Both major U.S. political parties are mobilizing for the possibility that there could be a vacancy on the U.S. Supreme Court in the near future.
The nine-member Supreme Court has remained intact for more than 10 years. But Chief Justice William Rehnquist is battling thyroid cancer and has not been able to attend oral arguments for the past several months. His illness has prompted legal and political experts to predict that a court vacancy will arise sooner rather than later.
It would be up to President Bush to nominate a new justice who would have to be confirmed by the Senate. Recent history suggests any Supreme Court vacancy would likely lead to a major political showdown between Republicans and Democrats.
Democrats blocked several nominees for federal judgeships during President Bush's first term because they felt the candidates were too conservative. Republicans took a similar path during the Clinton administration when they objected to judicial nominees they thought were too liberal.
"The handful of men and women who were rejected were not rejected casually," said New York Senator Charles Schumer, a Democrat on the Senate Judiciary Committee. "They were rejected because after full and fair consideration of their records, they were found to be extreme. They are only among 10 of 214 who have been rejected."
President Bush has re-nominated some of the judicial candidates, prompting a political showdown in the Senate that has the Republican majority threatening to change the rules unless the Democrats back down from their pledge to continue to block nominees they view as extreme.
"I believe I have an obligation to put forth good, honorable people to serve on the bench and have done so, and I expect them to get an up or down vote on the floor of the Senate," said Mr. Bush.
But many political and legal experts predict that a battle over a Supreme Court nomination would be much more intense than the current impasse over federal judges.
During a recent speech in Washington, Supreme Court Justice Antonin Scalia recalled that his Senate confirmation vote to the high court in 1986 was 98 to nothing.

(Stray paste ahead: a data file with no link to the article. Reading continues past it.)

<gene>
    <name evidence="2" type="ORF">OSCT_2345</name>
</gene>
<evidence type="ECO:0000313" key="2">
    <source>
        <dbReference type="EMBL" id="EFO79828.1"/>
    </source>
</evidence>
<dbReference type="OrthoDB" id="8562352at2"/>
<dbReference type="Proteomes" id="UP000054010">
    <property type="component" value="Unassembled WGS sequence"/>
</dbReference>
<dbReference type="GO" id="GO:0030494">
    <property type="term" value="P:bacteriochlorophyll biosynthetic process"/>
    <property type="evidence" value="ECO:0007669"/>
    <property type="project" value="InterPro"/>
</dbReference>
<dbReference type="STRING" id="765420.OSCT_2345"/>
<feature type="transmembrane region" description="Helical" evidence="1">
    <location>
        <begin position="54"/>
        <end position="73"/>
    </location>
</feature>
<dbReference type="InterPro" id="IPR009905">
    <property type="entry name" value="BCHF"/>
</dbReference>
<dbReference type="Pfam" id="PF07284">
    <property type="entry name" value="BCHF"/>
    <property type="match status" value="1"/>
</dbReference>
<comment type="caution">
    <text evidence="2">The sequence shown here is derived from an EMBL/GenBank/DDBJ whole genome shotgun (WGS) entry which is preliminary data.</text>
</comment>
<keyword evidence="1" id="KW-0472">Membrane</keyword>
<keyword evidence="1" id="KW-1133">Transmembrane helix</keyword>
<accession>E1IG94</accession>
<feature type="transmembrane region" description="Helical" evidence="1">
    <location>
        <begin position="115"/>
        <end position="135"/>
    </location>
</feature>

"I was known at that time in my political and social views to be fairly conservative. But still in all, I was known to be a good lawyer, an honest man, somebody who could read a text [legal document] and give it its fair meaning, had judicial impartiality and so forth. And so I was unanimously confirmed," he said. "Today, barely 20 years later, it is difficult to get someone confirmed to the court of appeals."
Activists on both sides of the political divide are already mobilizing in the event of a high court vacancy. Conservative legal commentator Mark Levin says too many judges pursue a liberal social agenda when they are appointed. He recently appeared on VOA's "Talk to America" program.
"You want a judge who is going to adjudicate the issues before the court," said Mr. Levin. "The parties want a fair shot at having an objective person look at their case and make a ruling based on the law. If they want to be 'philosopher-kings' or they want to set social policy, then you run for office. That is how it works in a democracy."
Liberals are just as intent on trying to block any nominee put forward by the president whom they fear might be too conservative.
Nan Aron of the Alliance for Justice, a liberal legal activist group that has opposed several of the president's nominees for federal judgeships, says the high court already leans conservative on most issues and that another conservative on the bench would tilt the Supreme Court too far to the right.
"So much of what we Americans take for granted in terms of a regulatory structure that basically protects us and our environment [is under threat]. This administration will seek to put justices on the bench that will basically overturn so much of what we have taken for granted," she said.
Political and legal experts say the looming battle over a Supreme Court nomination reflects the sharp political divide evident in the last two presidential elections.
"The stakes are too high. There are too many constituent groups with too much interest in where the court is headed on all different sides of the political spectrum," added Stephen Wermiel, a law professor at American University's Washington College of Law and an expert on the Supreme Court. "And so I do not see any way to avoid having there be a real battle."
If Chief Justice Rehnquist decides to step down, the president would have to decide whether to elevate one of the other Supreme Court justices to the position of Chief Justice or appoint a new chief from outside the court. If the president decides to promote a sitting justice to the position of chief, he would also have to nominate a second person to fill the vacancy left by the justice who would be promoted. Both nominees would require Senate confirmation.